Dystopian literature brings warning to the modern world and allows the audience to experience a new perception of life. The 1993 novel, The Giver, by Lois Lowry, fits into the dystopian genre because it makes judgment about modern society. She inscribed her novel “For all the children to whom we entrust the future”, which serves as a hope for a better future (Franklin). She targets the younger generation because they are the future. In Lowry’s novel, The Giver, Lowry’s perspective on modern society is that it tends to stay within its comfort zone, which creates limitations in life. The dystopian characteristics of the novel, importance of memory, the history surrounding the novel, and Lowry’s personal background all convey the notion that
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But once he begins to receive memories of the past, he begins to “feel trapped [and that] something is terribly wrong with [his] society” (Wright). Jonas no longer wants to live in conformity. His community lives in a dehumanized state with no emotion or feelings, and once Jonas begins to experience emotion through he memories, he realizes just how limited his community is. Lowry uses Jonas to prove to modern society how it should appreciate emotion; it is what makes a person a human.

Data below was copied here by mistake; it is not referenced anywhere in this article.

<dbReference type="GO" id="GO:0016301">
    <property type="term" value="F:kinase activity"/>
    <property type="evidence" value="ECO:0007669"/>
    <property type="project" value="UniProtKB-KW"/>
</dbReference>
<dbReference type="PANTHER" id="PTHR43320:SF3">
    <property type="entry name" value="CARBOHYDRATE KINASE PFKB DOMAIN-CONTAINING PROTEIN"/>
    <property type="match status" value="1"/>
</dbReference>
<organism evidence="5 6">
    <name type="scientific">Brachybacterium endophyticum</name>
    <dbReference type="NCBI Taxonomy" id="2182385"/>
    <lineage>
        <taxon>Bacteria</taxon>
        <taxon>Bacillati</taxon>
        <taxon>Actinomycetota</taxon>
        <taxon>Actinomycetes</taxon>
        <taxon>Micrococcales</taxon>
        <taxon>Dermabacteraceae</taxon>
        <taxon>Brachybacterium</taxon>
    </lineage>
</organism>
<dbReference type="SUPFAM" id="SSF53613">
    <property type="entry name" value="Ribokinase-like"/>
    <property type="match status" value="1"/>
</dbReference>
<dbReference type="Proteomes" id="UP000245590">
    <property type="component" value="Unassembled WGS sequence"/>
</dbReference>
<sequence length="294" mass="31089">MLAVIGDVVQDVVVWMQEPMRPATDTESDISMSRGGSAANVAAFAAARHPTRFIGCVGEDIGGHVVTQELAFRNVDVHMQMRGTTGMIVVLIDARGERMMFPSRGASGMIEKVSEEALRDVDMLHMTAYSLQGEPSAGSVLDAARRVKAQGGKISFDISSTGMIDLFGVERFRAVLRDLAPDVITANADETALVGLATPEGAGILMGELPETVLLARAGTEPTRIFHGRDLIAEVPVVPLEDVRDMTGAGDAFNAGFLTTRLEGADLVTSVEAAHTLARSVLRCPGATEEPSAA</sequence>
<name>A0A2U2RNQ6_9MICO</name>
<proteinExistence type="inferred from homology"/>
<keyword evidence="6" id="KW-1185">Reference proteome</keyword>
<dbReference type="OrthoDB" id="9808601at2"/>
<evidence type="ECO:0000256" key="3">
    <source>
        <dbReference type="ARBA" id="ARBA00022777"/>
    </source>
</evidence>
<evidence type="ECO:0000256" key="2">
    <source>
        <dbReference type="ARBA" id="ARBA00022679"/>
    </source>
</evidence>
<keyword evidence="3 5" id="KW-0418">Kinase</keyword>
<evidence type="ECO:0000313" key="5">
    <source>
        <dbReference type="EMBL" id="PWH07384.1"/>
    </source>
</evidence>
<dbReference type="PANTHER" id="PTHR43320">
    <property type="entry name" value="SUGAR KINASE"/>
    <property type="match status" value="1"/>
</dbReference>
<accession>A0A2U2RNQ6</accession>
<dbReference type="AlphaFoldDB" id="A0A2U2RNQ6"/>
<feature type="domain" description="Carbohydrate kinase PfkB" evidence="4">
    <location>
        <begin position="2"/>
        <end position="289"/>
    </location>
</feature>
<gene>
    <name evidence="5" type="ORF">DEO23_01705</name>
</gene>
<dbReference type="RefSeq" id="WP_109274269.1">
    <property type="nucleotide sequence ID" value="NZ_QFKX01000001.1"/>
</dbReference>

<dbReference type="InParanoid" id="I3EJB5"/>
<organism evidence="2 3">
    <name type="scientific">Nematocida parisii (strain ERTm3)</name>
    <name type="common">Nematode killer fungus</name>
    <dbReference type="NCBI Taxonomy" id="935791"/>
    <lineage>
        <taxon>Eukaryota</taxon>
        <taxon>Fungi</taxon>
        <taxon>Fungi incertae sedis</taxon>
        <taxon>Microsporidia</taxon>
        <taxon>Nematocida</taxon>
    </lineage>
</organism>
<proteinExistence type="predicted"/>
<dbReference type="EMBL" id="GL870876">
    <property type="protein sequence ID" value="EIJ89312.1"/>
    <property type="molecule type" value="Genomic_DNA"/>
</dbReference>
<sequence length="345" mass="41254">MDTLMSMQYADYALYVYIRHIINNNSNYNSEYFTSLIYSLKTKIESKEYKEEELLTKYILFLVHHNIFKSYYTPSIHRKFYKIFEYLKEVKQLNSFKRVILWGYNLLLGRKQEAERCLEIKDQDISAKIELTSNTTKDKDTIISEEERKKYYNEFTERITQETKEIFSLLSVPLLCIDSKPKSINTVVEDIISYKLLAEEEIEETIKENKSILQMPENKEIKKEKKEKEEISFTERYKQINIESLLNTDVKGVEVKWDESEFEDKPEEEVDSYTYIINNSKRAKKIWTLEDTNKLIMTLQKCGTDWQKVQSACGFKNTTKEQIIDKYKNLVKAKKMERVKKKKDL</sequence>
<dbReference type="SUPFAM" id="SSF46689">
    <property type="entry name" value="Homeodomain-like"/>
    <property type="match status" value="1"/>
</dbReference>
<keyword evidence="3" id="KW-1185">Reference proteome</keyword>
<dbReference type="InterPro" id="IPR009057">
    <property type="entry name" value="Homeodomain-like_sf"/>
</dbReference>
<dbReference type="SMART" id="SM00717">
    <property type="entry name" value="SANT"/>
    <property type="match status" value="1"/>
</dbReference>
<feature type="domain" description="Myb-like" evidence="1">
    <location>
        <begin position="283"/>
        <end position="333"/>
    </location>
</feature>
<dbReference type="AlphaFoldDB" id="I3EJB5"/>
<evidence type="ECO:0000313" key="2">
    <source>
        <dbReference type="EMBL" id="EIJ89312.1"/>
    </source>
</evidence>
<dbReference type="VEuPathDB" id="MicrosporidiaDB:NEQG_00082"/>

In an excerpt, noted author and critic, Patty Campbell stated the following:
The name Jonas, too, is evocative – of the biblical Jonah, he who is sent by God to cry against the wickedness of Nineveh, an unwilling lone messenger with a mission that will be received with hostility. [With this] Lowry sets the mood and direction of her story (“The Giver” 180). Campbell views Jonas as an advocate for change in his community. Jonas is the light of the novel who helps the reader understand that living in an ideal community only limits an individual.
The notion of “sameness” as mentioned in the novel is an important aspect to the dystopian genre. “Sameness” is defined as “an objective correlative of the community’s strict regulation of the difference and variety in all walks of life” (“The Giver” 168). It coincides with conformity in the community. In the novel, “sameness” includes climate control and control in family life.